Marcuse: One Dimensional Man (Analysis)

marcuse one dimensional man

One Dimensional Man is a work by Herbert Marcuse, German philosopher of the Frankfurt School (which also belonged Habermas, Horkheimer or Adorno). It is a militant work that criticizes the modern become of societies in which capitalism and liberal democracy are the major features. Marcuse’s thesis is that modern society is an artifact of freedom, all the more pernicious it pretends to be a regime of liberty. Marcuse’s project is near Tocqueville’s thesis in Democracy in America.

Modernity and critics

Modern societies are “closed societies” that integrate all aspects of human life, private and public. Democracy of western society and in Marcuse is the best system of domination (Marxist parentage of this review is rather obvious as not to stress). Democracy under the guise of freedom of expression, “stifles the revolutionary forces by new forms of control over.” The protest becomes futile, since the society is non-explosive, since thought is to thank you powers.

Marcuse seems to regret the nineteenth century society based on class antagonisms, the proletariat against bourgeois civil society against state. The twentieth century is thus characterized by a “policy of increasing integration” of the masses once pointedly excluded. Today, they were integrated into the system to protect it.

Totalitarianism and industrial societies

In advanced industrial societies, Marcuse says that the unit of production is totalitarian in without it determines the activities, attitudes and skills involved in social life. It defines and regulates also the aspirations and individual needs. Thus, the creation of false needs and control of these needs have corollary the disappearance of the border private / public life: only the consumer remains. It is this unique ontological condition that Marcuse called “undimensionnelle.”

Pluralism of democracy is an illusion that seeks to hide that “the specific system of production and distribution has the form of government.” This is the critical power of the individual who defines the degree of democracy in a society. However, according to Marcuse, individual thinking is “drowning in mass communication.” He points and the dual role of media: to inform / entertain and conditioning / indoctrination. Behaviors and thoughts unidimensionnalisent by advertising, the entertainment industry and information. Dimensional thinking is the “dominant system that coordinates all ideas and all objectives with those it produces, which he encloses and rejects those who are irreconcilable.”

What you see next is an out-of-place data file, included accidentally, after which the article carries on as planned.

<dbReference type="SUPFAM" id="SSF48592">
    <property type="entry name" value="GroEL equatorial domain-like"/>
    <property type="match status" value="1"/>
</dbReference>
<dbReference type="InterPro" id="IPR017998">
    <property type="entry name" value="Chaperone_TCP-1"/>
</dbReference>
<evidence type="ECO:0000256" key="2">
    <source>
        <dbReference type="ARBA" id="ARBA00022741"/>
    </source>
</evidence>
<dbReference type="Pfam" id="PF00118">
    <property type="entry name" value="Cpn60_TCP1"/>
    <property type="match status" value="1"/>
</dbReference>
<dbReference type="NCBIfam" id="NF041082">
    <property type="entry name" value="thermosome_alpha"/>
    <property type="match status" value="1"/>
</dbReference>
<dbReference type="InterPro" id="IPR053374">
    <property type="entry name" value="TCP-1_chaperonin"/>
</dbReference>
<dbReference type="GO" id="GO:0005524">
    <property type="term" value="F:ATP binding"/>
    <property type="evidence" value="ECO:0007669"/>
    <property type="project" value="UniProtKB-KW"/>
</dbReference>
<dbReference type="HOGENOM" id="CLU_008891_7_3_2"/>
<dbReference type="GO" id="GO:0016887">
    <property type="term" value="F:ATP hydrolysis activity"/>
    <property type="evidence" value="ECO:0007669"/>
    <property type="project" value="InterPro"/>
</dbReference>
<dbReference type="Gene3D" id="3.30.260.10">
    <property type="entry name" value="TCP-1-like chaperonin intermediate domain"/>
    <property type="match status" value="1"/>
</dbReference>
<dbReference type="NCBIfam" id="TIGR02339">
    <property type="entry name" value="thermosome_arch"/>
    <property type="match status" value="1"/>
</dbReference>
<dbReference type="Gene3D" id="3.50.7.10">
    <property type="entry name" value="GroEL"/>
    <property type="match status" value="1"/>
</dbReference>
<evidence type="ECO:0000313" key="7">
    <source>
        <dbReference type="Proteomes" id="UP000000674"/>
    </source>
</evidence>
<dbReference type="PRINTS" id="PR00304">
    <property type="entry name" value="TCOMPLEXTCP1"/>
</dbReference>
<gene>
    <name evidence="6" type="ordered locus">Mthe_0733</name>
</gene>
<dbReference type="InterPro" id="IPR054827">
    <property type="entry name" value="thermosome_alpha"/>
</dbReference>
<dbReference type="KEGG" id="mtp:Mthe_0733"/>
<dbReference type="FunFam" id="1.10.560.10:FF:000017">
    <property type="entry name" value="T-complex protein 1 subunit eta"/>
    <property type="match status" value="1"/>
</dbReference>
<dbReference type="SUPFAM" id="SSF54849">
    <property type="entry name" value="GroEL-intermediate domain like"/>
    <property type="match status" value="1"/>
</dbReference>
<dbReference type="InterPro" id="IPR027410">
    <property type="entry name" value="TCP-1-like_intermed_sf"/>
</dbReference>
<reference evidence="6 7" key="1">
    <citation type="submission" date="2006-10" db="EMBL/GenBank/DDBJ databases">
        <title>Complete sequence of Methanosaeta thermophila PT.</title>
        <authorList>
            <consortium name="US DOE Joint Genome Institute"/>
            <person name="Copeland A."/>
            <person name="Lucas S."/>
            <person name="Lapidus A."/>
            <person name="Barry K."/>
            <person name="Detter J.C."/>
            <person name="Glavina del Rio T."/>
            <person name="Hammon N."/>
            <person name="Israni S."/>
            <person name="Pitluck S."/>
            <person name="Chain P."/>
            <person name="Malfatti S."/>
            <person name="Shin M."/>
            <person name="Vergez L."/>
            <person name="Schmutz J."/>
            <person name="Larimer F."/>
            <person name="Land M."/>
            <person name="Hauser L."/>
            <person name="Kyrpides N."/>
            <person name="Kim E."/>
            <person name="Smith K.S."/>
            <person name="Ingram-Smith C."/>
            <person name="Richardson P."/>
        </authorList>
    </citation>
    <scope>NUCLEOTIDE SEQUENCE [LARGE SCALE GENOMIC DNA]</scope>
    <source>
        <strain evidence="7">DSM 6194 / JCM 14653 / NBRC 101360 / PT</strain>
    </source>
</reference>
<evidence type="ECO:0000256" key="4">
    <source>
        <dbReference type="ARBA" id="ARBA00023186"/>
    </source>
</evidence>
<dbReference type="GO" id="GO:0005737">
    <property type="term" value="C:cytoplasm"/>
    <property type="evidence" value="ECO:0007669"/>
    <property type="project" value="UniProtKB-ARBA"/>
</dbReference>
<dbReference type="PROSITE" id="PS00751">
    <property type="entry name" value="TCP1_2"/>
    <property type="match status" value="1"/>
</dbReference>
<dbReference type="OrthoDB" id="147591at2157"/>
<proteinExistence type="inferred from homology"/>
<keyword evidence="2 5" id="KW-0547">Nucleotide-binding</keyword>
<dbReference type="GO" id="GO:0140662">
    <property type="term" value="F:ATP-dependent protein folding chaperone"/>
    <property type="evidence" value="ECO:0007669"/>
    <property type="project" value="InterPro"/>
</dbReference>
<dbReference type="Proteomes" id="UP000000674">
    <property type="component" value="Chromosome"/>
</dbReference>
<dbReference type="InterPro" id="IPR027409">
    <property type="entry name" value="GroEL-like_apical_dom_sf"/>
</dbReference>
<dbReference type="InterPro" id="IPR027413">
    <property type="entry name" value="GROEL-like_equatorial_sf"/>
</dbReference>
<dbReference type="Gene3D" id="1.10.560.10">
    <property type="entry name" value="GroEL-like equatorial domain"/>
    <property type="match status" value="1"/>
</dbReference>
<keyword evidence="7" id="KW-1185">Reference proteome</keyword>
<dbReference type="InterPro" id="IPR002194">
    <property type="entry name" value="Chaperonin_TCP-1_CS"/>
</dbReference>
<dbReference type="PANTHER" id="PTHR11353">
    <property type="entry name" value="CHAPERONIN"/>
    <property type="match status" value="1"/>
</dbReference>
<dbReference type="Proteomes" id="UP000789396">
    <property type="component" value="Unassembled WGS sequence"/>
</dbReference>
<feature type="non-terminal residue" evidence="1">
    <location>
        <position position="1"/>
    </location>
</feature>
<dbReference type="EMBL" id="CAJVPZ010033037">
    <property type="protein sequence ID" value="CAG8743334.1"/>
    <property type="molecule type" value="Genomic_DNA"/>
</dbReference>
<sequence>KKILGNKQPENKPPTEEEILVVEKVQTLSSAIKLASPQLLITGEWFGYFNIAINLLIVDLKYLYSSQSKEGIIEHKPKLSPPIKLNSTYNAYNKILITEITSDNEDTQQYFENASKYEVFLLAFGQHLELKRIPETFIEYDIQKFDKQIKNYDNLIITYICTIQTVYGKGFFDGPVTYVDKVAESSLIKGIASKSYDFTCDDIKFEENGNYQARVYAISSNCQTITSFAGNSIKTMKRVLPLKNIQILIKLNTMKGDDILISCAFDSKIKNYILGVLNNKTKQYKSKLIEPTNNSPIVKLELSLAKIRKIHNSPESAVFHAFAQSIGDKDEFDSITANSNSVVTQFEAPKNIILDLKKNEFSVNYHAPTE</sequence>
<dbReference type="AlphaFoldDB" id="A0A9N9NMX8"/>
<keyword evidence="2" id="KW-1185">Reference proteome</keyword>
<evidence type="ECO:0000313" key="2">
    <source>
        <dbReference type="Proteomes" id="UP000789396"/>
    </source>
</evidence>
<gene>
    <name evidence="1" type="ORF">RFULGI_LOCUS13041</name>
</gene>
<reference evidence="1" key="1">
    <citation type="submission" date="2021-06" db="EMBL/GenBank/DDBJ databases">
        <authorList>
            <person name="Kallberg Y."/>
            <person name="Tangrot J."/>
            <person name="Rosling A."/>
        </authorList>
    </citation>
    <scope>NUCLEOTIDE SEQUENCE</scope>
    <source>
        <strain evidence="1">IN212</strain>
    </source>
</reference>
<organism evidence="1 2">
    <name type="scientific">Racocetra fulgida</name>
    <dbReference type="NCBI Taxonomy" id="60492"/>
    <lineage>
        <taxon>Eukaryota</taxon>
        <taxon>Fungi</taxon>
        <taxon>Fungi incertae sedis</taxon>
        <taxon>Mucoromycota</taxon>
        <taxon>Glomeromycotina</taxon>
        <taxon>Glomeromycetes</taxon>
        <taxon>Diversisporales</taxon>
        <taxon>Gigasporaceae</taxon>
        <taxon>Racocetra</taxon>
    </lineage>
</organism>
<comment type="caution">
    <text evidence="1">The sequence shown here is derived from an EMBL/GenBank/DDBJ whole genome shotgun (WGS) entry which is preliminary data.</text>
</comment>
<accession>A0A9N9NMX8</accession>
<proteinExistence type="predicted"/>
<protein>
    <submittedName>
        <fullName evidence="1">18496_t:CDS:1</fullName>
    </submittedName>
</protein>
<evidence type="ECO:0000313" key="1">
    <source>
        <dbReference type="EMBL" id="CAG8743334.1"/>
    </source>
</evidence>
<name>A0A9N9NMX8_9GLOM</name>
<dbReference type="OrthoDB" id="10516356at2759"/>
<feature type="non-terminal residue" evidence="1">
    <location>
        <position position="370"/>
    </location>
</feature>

Protests, integrated system are more negative, they function to justify the status quo. This denial of criticism is a negation of transcendence, which is a fundamental aspiration of man. The social system is static, in a sense of confinement.

The societyhas in effect creates a kind of pre-established harmony among the conflicting interests of civil society. Marcuse points to the political monism where pluralism is apparent, is a sham.

Even the enemies of institutions and democracy became “normal force inside the system.” The reversal is so historic that initially, it is critical that civil society allows the state to regulate its power, it is today the State flange criticism and weakens.

Even what Marcuse called “high culture” (with accents Nietzschean obviously), otherwise all oppositional elements and transcendent of a society has been incorporated into the established order. Result in forfeiture by the theorist of the Frankfurt School of mass communication, which has commodified cultural fields (music, philosophy, politics, religion, culture … has lost its subversive power.

Conclusion of the analysis:

The power of critical Marcuse is clear: democracies are in his authoritarian regimes that do not say their name. It is the disappearance of thought in material reality which is the center of concern of today’s intellectuals. Marcuse is the merit of reminding us of this truth: Thinking is denying.

Cite this article as: Tim, "Marcuse: One Dimensional Man (Analysis), March 18, 2013, " in Philosophy & Philosophers, March 18, 2013,

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